Atomic macOS Malware

Recently, the cybersecurity researchers at Cyble discovered a new macOS malware, ‘Atomic’ (aka ‘AMOS’), sold for $1,000/month on private Telegram channels.

Buyers pay a high price to receive a DMG file containing a 64-bit Go-based malware, which is specifically programmed to target macOS systems and steal the following data:

  • Keychain passwords
  • Files from the local filesystem
  • Passwords
  • Cookies
  • Credit cards stored in browsers
  • Complete system information

This macOS malware is also programmed to target cryptocurrency users by attempting to steal valuable data from over 50 popular cryptocurrency extensions. 

This tactic is part of a troubling trend among information-stealing malware, which has identified cryptocurrency users as a lucrative target for their illicit activities.

Additional Services

Apart from this, it has been observed that the threat actors behind this information stealer are constantly evolving this info-stealer with new features, which have been marked as an actively developed project.

On April 25th, the most recent update to the malware was showcased in a Telegram post. The operators provide several additional services, and here below we have mentioned them:-

  • Web panel for managing victims
  • Meta mask brute-forcing
  • Stealing seed
  • Stealing private keys
  • Crypto checker
  • Dmg installer
Installer plugins

Technical Analysis

By adopting the same technique as MacStealer, the malware is disguised as an unsigned disk image file named Setup.dmg. 

Upon execution, it prompts the victim to enter their system password on a fake prompt to gain escalated privileges and execute illicit activities.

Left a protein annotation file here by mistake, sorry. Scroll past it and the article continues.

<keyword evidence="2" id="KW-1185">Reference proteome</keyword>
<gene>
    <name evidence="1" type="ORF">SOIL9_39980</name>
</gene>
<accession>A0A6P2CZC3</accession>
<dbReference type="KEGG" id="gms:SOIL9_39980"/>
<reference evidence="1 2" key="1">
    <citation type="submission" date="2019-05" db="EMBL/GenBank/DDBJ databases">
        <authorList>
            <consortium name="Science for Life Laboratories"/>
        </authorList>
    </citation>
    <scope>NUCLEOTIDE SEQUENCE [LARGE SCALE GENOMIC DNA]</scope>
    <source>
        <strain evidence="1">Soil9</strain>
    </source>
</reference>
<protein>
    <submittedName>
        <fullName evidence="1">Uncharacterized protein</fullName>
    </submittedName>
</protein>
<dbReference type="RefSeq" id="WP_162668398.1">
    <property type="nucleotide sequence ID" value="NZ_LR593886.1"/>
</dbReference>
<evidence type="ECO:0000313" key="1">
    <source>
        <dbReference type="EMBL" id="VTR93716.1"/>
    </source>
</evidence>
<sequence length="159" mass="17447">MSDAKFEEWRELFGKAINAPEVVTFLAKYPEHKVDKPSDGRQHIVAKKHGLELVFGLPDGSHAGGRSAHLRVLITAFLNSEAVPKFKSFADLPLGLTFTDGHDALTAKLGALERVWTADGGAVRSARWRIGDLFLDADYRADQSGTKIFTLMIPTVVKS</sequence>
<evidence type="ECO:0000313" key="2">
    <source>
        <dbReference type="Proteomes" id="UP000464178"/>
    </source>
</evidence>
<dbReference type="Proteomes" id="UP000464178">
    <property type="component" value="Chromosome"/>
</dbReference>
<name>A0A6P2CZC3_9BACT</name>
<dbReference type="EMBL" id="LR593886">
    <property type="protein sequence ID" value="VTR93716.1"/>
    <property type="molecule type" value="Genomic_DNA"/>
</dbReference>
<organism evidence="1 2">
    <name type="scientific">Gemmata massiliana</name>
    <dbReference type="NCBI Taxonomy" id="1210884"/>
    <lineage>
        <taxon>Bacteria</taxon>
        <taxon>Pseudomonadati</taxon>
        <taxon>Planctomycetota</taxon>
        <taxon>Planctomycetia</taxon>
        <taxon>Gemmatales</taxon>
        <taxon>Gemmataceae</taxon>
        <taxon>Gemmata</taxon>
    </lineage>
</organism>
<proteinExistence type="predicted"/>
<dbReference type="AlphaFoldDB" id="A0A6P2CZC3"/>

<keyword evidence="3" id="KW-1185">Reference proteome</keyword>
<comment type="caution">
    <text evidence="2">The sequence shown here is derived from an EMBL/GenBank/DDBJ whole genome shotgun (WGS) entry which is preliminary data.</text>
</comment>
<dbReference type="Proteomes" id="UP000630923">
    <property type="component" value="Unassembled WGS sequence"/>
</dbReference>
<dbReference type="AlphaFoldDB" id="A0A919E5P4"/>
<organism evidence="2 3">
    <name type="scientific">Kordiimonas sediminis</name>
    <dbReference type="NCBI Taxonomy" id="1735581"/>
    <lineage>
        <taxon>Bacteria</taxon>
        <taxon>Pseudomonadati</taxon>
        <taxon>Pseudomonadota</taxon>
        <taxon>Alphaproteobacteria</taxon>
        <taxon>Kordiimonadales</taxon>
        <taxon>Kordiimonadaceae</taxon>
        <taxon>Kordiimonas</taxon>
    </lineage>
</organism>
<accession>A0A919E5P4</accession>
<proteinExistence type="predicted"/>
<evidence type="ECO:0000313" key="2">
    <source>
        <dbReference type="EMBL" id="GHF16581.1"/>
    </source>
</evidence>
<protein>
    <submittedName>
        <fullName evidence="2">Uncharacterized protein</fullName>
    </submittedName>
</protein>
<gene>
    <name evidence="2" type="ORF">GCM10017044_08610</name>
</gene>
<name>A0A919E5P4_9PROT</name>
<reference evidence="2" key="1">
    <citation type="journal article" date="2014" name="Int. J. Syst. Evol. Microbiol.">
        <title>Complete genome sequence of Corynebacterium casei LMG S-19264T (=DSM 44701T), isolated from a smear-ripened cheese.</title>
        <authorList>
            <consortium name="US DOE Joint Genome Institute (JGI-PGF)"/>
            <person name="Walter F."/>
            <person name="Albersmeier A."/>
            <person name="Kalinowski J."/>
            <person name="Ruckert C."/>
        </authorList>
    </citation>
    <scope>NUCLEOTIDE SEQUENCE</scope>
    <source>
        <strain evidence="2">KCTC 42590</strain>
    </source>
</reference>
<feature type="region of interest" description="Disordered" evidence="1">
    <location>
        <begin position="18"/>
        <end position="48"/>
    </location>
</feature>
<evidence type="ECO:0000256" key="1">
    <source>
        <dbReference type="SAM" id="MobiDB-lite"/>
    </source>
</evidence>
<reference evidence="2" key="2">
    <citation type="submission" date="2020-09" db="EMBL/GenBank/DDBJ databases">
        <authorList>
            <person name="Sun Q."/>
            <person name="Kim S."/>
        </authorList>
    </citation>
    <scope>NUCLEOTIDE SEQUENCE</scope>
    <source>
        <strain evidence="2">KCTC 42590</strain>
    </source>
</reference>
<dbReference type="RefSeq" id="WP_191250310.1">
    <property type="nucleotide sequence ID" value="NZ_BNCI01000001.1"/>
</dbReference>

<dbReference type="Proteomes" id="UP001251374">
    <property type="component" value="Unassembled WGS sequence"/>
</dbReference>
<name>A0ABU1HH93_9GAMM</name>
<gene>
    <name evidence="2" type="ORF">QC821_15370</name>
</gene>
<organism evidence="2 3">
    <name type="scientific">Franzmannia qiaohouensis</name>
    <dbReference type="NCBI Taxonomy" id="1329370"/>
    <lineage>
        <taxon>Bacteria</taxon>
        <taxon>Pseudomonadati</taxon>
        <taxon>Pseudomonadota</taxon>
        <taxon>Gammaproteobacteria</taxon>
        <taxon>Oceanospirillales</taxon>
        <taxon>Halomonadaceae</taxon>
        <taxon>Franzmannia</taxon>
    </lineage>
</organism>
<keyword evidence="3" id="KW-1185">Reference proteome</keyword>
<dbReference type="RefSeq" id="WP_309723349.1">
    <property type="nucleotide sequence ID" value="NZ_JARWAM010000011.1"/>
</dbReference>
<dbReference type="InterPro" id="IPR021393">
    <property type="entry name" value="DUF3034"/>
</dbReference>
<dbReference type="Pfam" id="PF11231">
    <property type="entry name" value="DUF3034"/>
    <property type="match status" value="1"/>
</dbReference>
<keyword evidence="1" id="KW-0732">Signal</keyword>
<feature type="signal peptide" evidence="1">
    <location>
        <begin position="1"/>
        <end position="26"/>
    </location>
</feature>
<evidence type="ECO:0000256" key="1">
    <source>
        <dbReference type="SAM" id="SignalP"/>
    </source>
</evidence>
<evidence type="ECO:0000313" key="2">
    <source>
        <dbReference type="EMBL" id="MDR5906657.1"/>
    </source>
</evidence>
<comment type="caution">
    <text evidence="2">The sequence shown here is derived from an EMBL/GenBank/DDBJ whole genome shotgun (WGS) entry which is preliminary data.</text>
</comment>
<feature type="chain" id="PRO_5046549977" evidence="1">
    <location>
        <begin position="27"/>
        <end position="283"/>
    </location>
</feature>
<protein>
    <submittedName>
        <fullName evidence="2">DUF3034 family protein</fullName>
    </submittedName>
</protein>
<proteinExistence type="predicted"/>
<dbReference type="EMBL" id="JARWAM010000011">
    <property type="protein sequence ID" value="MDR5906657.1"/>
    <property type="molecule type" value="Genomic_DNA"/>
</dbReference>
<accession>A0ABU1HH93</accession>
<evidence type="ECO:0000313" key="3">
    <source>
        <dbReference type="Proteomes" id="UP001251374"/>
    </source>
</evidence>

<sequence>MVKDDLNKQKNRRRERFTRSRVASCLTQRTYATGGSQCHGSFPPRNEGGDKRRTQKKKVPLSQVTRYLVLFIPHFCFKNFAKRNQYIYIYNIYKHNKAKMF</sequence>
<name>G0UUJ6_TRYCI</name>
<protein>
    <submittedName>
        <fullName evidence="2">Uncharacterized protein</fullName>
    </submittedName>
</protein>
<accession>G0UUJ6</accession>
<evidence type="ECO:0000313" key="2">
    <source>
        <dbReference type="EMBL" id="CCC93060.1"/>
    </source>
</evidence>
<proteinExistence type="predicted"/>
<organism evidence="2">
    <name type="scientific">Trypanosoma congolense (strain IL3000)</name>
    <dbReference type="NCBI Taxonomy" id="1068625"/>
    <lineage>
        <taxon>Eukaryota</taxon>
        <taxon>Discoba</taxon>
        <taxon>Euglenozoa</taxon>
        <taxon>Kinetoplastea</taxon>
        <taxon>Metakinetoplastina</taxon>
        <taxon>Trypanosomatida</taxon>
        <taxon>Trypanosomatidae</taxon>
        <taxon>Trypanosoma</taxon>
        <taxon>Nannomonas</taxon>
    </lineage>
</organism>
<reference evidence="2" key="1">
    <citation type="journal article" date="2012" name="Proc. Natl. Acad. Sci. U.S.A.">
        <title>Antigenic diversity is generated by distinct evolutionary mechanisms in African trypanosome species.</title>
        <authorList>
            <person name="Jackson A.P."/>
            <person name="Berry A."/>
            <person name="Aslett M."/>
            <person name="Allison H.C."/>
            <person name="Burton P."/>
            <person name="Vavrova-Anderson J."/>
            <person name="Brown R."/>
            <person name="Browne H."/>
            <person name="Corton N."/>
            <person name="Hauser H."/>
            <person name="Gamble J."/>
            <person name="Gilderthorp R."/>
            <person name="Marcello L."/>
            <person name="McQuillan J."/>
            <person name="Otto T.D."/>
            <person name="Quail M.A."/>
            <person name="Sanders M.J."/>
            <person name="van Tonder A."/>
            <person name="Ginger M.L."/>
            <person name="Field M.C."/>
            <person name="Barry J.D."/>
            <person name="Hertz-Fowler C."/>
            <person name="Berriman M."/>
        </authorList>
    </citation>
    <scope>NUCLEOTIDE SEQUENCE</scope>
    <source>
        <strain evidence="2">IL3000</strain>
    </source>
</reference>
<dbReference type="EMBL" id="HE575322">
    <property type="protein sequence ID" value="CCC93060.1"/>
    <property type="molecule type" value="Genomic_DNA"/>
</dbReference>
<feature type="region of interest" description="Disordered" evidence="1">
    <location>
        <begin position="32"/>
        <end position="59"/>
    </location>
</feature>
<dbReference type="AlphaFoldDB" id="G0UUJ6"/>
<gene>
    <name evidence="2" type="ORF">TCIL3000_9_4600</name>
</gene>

It remains unclear how the malware is initially delivered to users. Still, there is a possibility that it is disguised as authentic software to trick users into downloading and executing it.

The name of the Atomic stealer artifact, which was submitted to VirusTotal on April 24, 2023, is “Notion-7.0.6.dmg.” This name indicates that the malware is being circulated as the widely used note-taking application.

Here below, we have mentioned the other samples that were detected:-

  • Photoshop CC 2023.dmg
  • Tor Browser.dmg

Installing the Atomic macOS, Stealer malware could occur through exploiting system vulnerabilities or being hosted on phishing websites.

Besides capturing the system password, the malware extracts sensitive data from the victim’s machine by exploiting the main_keychain() function, which targets the password management tool.

Operators of Atomic can directly steal files from the victim’s ‘Desktop’ and ‘Documents’ directories using its capabilities.

Despite its file-stealing capabilities, the malware still needs to ask for permission to access these files, which gives victims a chance to detect malicious activities.

The Atomic macOS stealer compresses the stolen data into ZIP and then encodes it before exfiltration using Base64 format. The stealer transmits the stolen data to the following C&C server URL via communication:-

  • hxxp[:]//amos-malware[.]ru/sendlog

While macOS is not as popular as Windows for malicious info-stealer activity, threat actors of all skill levels are increasingly targeting it.


Here below, we have mentioned the recommendations offered by the security experts:-

  • Make sure to download the software from the official Apple App Store only.
  • You must use a reputed AV tool.
  • Do not use any used or exposed passwords.
  • Always use strong and unique passwords.
  • Make sure to enable biometric security features.
  • Do not open any attachments or links you received from an unknown sender in the email.
  • Always keep your system and device up-to-date.

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Gurubaran is a co-founder of Cyber Security News and GBHackers On Security. He has 10+ years of experience as a Security Consultant, Editor, and Analyst in cybersecurity, technology, and communications.